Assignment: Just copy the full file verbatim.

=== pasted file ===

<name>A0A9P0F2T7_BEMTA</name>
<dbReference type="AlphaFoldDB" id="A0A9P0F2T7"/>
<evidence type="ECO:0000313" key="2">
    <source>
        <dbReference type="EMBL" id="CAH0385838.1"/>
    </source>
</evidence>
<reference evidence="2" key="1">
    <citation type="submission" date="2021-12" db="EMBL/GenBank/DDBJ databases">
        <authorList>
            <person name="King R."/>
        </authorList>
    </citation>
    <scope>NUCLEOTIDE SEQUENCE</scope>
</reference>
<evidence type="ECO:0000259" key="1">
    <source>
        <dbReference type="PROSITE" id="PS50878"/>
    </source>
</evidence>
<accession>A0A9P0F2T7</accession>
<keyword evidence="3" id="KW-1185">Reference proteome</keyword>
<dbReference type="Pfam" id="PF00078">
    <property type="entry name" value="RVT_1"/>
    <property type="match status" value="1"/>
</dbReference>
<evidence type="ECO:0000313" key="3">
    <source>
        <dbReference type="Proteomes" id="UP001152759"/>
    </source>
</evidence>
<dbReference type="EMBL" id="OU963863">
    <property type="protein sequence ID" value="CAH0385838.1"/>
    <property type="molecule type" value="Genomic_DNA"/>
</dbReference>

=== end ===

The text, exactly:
<name>A0A9P0F2T7_BEMTA</name>
<dbReference type="AlphaFoldDB" id="A0A9P0F2T7"/>
<evidence type="ECO:0000313" key="2">
    <source>
        <dbReference type="EMBL" id="CAH0385838.1"/>
    </source>
</evidence>
<reference evidence="2" key="1">
    <citation type="submission" date="2021-12" db="EMBL/GenBank/DDBJ databases">
        <authorList>
            <person name="King R."/>
        </authorList>
    </citation>
    <scope>NUCLEOTIDE SEQUENCE</scope>
</reference>
<evidence type="ECO:0000259" key="1">
    <source>
        <dbReference type="PROSITE" id="PS50878"/>
    </source>
</evidence>
<accession>A0A9P0F2T7</accession>
<keyword evidence="3" id="KW-1185">Reference proteome</keyword>
<dbReference type="Pfam" id="PF00078">
    <property type="entry name" value="RVT_1"/>
    <property type="match status" value="1"/>
</dbReference>
<evidence type="ECO:0000313" key="3">
    <source>
        <dbReference type="Proteomes" id="UP001152759"/>
    </source>
</evidence>
<dbReference type="EMBL" id="OU963863">
    <property type="protein sequence ID" value="CAH0385838.1"/>
    <property type="molecule type" value="Genomic_DNA"/>
</dbReference>